When we took them to the desert, again we issued them with real equipment, and because they had been taught how to put it together we made them do it themselves. What I was quite pleased with was that during the course of the filming, the actors got better, they started looking a bit like a basic training unit. When they started they were shambolic, their kit was all over the shop, they could never get to set with their weapons the right way round, they always needed a bit of help, always dropping their magazines. By the end of it, there’s a shot of in the film when they’re patrolling on the horizon: I love that shot because they’re improvising everything and they do look, after four weeks in Morocco, like a little military unit. I was quite pleased with that.
As an audience member, watching the film, I found the focus on faulty equipment and tactics interesting. How important was authenticity to this film and why?
You can’t be totally authentic because you’re using actors and again, if you’re a soldier watching that film they’re loads of things you can pick up on… but for a general audience I wanted it to be as authentic as possible. So going back to how we taught them, all the patrolling and combat we improvised. They didn’t know at the start of any given scene what exactly would happen. There’s a scene when they drive in a big bomb goes off – the actors are really driving and they know something is going to happen, but they don’t know when and they don’t know where. The first part of that sequence is completely improvised, and when the bomb goes off you get that massive pause and absolutely nothing happens! And that is totally real because the soldiers go “Oh my word, that’s really bad, what am I supposed to do?”
And I found that even I identified with the characters; as a bystander it was nice to identify with the guys who are out there. So did you have a particular audience in mind when making the film?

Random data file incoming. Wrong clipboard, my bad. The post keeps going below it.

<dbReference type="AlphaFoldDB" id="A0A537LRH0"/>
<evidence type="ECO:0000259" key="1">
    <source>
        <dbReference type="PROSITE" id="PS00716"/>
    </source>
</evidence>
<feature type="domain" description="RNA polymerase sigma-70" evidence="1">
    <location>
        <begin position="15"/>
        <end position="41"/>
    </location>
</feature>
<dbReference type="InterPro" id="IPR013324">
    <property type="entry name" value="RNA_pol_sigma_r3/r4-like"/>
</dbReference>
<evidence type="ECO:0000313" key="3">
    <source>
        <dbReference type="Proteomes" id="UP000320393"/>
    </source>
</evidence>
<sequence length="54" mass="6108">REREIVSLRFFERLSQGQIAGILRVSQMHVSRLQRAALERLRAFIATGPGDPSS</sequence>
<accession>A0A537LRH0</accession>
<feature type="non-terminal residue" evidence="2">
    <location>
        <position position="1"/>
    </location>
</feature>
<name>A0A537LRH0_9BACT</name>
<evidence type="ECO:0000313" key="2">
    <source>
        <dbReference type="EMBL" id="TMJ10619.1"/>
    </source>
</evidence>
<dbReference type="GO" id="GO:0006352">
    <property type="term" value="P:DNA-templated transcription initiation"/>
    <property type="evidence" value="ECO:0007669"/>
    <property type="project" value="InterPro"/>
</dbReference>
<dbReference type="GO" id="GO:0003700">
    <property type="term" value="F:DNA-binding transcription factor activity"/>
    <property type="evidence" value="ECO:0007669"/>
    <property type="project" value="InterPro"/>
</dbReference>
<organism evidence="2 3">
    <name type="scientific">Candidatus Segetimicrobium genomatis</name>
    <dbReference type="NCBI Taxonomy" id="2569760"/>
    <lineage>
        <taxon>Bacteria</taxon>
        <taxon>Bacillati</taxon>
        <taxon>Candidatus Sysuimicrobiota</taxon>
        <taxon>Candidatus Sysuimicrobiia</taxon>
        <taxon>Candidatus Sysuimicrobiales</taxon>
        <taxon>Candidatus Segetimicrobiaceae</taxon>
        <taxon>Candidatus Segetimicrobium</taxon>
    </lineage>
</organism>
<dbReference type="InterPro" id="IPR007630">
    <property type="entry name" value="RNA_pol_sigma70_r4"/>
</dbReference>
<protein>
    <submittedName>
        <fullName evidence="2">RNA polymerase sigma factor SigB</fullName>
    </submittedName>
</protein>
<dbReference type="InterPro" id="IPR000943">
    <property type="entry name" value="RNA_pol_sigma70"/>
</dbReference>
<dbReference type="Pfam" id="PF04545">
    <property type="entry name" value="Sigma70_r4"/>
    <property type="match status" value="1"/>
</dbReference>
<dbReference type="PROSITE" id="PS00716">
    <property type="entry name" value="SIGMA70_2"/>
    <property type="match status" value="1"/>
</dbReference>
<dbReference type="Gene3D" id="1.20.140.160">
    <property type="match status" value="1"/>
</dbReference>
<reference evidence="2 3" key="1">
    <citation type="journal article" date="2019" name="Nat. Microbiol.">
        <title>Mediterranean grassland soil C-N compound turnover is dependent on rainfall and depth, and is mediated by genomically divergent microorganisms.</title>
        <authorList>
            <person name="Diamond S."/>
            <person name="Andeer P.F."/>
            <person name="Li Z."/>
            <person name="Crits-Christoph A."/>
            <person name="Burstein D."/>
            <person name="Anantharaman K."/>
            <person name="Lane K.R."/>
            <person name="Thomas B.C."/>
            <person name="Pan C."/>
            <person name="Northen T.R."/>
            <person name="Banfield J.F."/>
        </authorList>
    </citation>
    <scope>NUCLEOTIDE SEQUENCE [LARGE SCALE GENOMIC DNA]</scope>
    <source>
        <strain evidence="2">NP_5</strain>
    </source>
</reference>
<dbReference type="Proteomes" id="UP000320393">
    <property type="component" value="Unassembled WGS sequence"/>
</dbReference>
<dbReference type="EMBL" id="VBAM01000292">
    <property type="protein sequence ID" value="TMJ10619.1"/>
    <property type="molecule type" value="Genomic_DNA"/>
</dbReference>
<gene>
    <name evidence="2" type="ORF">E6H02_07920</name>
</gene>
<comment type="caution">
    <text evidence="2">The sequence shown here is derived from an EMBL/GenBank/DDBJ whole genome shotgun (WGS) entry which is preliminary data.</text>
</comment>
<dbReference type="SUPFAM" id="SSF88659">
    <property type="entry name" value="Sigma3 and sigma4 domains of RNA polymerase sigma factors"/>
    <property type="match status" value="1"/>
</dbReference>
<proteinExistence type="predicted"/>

I knew we would get interest from the guys’ audience, the military guys, but I also wanted wives and girlfriends who are going to the cinema to enjoy it, and what’s been amazing is we’ve had some early statistics back and actually the cross over is higher than expected: more women aged 18- 25 liked the film! When we got that back I thought “Wow, that’s worked!”. My fear for the film is everyone will judge it by the DVD package or the poster. It looks a bit like a traditional war film because that’s how you market war films – so a lot of women might be turned off it. But I wanted this to be a film that deals with war in a much broader way… I wanted to communicate that to everybody.
What is the future for this film?
My hope for this film is to start this conversation on Afghanistan. We need to get this information and disinformation out so people understand the decisions our government is taking… When we are better informed as a public we can then influence our politicians, because right now our politicians are listening to the MOD and the generals. What I hope comes from this film is a broader conversation about this; so a week on Monday we are doing a screening to Defense Journalists and I’ve got a panel of Afghan thinkers who are a bit from the other side of the fence, they’re not supporting this view that we’ve done a good thing there. I think we’re missing the other side, my side of the argument which is the one asking the questions.
Where would you like to see this go ideally?
We’ll go to cinemas and then it will be out of DVD in April, which is important because that’s when the Afghan elections come. I hope the film is going to change something, because we are now in a position where we’re trying to continue the Afghan war through remote means, like using drones. I’m hoping that once the film is released in the UK, there will be more debate about it, and the audience will go to the film and they will come out asking some questions.
If you could sum it up, what questions would you want people to ask?
There are only really two questions which is: why did we go there? What did we achieve? I think people need to ask those questions and then come to their own conclusions about what’s happened. This means that in the future, we’ll be a generation who have experienced mistakes and we’re better informed; for example parliament blocked the vote to go to Syria. So we’re seeing the start of that change so we need to be in a position where as a public we can stand and state our case and our politicians will listen to us. They have to, we elect them.